Forest Ecology and Management, 2009, Vol.258(10), pp.2163-2174
Knowledge of site-specific water conditions is important in forestland evaluation and fundamental for a sustainable forest management. In Central Europe, traditional site mapping has followed an integrated ecological approach. The assessment of soil water availability is based on overlaying relief and descriptive soil information. It is a relative system referring to an (hypothetical) equilibrium between relief-dependent soil conditions and the potential natural forest association at a given regional climate. Accordingly, the climatic settings are supposed to be constant and are mostly based on long-term means of precipitation and air temperature. However, long-term climate changes, as well as infrequent climatic extremes have not been considered adequately. Furthermore, the feedback of forest management itself on available soil water cannot be addressed. To overcome these shortcomings, we developed an approach in which the soil hydrological model LWF-BROOK90 is organized in a GIS-frame to simulate the daily water fluxes and soil moisture status. Spatially distributed meteorological input data is generated from long-term station data using special regionalization procedures. Model parameterization for soil physical properties by horizon are derived from detailed forest soil maps using pedotransfer functions. Thus, we obtained data on all components of the water balance depending on climate, aspect, slope, vertical soil properties, and stand conditions in a spatial resolution of 25 m × 25 m. In addition to the common output of site water balance models, additional indicators were implemented to enable the quantification of ‘transpiration stress’, ‘soil drought stress’, and ‘excess soil water stress’. Soil water evaluation is based on the number of days exceeding defined thresholds of parameter values. The implemented soil water indices were suitable to reflect relevant differences in the soil water conditions between sites whereas focusing on individual and extreme years rather than on long-term averages seems to be more appropriate for assessing water-related tree growth conditions. The next step will be to produce forest site maps based on such ‘stress’ indicators. The novel approach provides a more objective description of variable soil water conditions than the currently used mapping approach. Furthermore, it makes spatial hydrological data (e.g. groundwater recharge) available for use beyond forest management.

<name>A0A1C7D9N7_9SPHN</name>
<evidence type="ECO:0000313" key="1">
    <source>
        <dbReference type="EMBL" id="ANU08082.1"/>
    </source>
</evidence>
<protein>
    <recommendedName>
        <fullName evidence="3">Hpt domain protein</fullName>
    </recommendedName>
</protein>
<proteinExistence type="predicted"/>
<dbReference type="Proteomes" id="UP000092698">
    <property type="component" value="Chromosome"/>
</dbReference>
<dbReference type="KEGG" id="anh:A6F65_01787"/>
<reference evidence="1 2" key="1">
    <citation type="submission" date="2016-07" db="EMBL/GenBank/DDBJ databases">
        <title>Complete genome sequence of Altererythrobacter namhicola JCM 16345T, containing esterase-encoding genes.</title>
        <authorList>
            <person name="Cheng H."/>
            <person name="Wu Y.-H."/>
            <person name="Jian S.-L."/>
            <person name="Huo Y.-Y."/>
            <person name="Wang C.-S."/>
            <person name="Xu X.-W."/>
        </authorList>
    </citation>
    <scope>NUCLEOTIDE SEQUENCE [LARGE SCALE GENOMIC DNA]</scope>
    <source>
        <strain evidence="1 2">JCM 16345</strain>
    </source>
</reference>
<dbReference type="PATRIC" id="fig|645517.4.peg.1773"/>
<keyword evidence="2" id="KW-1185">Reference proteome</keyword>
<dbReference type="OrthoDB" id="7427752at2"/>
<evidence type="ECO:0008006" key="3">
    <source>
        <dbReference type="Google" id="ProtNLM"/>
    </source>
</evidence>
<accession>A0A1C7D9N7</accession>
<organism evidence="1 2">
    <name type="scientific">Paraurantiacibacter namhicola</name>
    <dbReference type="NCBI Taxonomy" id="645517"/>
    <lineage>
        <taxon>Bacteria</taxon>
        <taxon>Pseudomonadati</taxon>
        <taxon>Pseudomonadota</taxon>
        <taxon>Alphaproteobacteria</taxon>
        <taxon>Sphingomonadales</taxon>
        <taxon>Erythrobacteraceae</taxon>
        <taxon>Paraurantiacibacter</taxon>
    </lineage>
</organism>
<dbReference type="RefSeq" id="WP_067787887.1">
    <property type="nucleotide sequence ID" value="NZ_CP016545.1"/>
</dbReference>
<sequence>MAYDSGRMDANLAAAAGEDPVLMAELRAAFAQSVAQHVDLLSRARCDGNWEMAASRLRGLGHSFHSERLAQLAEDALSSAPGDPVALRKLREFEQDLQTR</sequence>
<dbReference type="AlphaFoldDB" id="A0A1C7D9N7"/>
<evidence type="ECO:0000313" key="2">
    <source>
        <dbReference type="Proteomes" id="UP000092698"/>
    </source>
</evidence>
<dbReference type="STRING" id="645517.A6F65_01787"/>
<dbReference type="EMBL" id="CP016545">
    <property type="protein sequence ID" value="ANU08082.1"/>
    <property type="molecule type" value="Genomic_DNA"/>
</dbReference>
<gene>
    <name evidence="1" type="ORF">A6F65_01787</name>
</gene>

Forest Site Mapping ; Forest Site Evaluation ; Forest Climatology ; Soil Water Modelling ; Eco-Hydrology ; Hydropedology ; Forestry ; Biology
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